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The author is grateful to Richard Barth, Stanley Black, Eric Clifton, Oleh Havrylyshyn, Mohsin Khan, Vincent Koen, Caryl McNeilly, Mark Schaffer, Abdelhak Senhadji, Sunil Sharma, participants of the CEPR Transition Economics Workshop in Budapest in May 1999, and especially to Willem Buiter for valuable comments.
Based on the recession immediately following the launch of reforms and not including the effects of the Russian crisis of 1998.
Note that the log approximation may not be appropriate in this case, since it requires that the growth rates in question be sufficiently small, which is not always the case in Russian data.
Note that in this case the real wage and the real rental rate of capital reflect not only marginal factor products, but also respective utilization rates.
Beside differences across economic sectors, transition process causes differences within sectors, most importantly between state, privatized and de novo private enterprises. However, due to data limitations these phenomena are yet harder to capture empirically, so the present work focuses exclusively on sectoral variations.
The service sector data is taken as a residual and therefore includes all economic activity apart from industry, agriculture and construction.
The unemployment data cover all enterprises, while the shortened day/compulsory leave data cover large and medium enterprises.
The actual length of the shortened working day varies greatly across enterprises, so while the half-day assumption is admittedly arbitrary, it is hard to improve given the data at hand. It is also unclear whether there has been a trend in the number of working hours per day or working days per week. The results, however, appear robust to certain perturbations of this condition.
In the Russian capital accounting (Poletayev, 1997) the rate of growth of the gross fixed capital stock at constant prices equals the difference between “the coefficient of renewal” (the ratio of the value of new facilities created during the year to the capital stock) and “the coefficient of depletion” (the ratio of fixed assets that are depleted during the year to the capital stock). The coefficient of renewal is reported as a share of capital at the end of the year, while the coefficient of depletion is reported as a share of capital at the beginning of the year. The coefficients therefore need to be recalculated uniformly as shares of the capital stock at the end of the previous year.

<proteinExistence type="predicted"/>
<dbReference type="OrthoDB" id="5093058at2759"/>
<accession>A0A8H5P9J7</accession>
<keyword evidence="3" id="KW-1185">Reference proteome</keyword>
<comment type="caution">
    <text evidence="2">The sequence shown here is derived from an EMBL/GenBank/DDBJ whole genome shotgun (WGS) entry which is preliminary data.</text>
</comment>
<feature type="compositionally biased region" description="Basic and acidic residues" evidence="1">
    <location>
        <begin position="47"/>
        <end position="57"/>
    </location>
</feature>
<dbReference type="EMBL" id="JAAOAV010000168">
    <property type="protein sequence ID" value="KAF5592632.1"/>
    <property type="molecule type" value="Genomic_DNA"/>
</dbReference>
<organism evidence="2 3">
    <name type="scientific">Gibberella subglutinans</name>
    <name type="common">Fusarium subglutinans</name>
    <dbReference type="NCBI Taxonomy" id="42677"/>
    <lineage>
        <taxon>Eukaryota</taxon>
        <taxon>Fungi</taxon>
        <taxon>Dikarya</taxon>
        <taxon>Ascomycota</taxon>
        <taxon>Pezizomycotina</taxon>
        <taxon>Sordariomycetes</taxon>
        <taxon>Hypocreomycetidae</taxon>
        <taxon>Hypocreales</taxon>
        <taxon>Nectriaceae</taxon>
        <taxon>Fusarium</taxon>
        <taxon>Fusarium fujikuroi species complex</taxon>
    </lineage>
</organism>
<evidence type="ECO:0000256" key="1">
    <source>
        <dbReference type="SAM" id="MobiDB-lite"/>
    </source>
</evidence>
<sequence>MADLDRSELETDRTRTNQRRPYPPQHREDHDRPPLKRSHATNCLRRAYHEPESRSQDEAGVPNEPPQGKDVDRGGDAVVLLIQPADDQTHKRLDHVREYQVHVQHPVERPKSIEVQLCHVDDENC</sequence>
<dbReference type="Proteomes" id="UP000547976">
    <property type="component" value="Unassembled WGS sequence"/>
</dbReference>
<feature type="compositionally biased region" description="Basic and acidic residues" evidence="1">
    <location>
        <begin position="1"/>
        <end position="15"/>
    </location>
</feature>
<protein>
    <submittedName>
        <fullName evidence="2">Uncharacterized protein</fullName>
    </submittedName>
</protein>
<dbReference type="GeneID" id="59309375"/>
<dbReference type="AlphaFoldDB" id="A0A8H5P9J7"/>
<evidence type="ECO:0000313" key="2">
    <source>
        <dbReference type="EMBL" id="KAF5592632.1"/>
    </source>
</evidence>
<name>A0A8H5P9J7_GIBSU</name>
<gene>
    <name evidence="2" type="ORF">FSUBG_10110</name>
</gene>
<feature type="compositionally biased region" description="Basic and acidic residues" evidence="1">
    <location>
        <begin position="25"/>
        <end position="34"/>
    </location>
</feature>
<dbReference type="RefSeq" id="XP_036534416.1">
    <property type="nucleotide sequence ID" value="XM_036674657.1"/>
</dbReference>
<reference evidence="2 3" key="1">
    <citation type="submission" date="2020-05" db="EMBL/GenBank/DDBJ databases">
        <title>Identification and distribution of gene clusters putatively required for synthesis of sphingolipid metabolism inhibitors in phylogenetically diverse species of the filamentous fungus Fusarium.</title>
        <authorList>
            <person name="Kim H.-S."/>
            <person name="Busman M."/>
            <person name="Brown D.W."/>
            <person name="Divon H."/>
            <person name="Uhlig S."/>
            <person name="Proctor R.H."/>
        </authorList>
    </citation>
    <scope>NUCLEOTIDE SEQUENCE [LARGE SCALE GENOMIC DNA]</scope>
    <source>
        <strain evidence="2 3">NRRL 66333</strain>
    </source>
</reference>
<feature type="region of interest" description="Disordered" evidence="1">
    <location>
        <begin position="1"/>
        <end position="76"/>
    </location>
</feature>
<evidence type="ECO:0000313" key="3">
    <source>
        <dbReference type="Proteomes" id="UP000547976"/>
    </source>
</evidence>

Note that if the constant returns assumption is inaccurate, the estimated contribution of the TFP drop to the output contraction may be biased.
In other words, the share of capital in the sectoral output is fixed, while the share of capital in the total output is proportional to the sectoral output share. A more accurate account of differences in capital shares by sector is not feasible for lack of information.
These results are very similar to those obtained by De Broeck and Koen, 2000, who found that the TFP drop accounted for 80 percent of the output decline in Russia between 1991 and 1997.
It may be argued that in fact (at least at most state and formerly state enterprises, still comprising the most significant part of the economy) returns to scale are likely to be decreasing, and while returns are probably increasing in the newly emerging private sector, it still constitutes the smaller part of the economy.
The 90 percent confidence interval for the regression coefficient in the capital utilization equation (8) is 0.75±1.94•0.26, or [0.25;1.25].
This paradox was also obtained by De Broeck and Koen, 2000. Note, however, that this result may be sensitive to the assumptions on factor shares by sector.
The 90 percent confidence interval for the regression coefficient in the labor utilization equation (7) is 0.12±1.94•0.04, or [0.05;0.20]. Note that capital utilization in industry was given, while all the other sectoral utilization rates were estimated from equation (7) for labor and from equation (8) for capital.
The regions of Chechnya and Ingushetiya are omitted due to lack of data. 11 AOs (ethnic units contained within other regions) are not distinguished from their host regions for the same reason.
Regional GDP data had not been compiled prior to 1994.
Maintaining the neo-classical production function assumption both at the aggregate and at the regional level, yi/Y=(ai/A)(li/L)α(ki/K)1-α, where upper case letters represent cross-regional averages (i.e., the aggregates divided by the number of regions) for output, labor, and capital, and the aggregate value for productivity, while lower case letters represent regional values for region i.
While early in transition inflation rates differed across regions, the variation has gone down substantially and became largely insignificant by the time period considered here.
The following equation was estimated by OLS: ln(yi/Y)=C+αln(li/L) + βln(ki/K) + εi, where C = ln(ai/A), subject to the following constraint α+β=1. This approach is admittedly simplistic – the same technology is assumed in all regions, any potential endogeneity is ignored, and so on (see Senhadji, 1999) – but sufficient for the needs of this exercise, provided robustness checks for alternative factor shares are performed.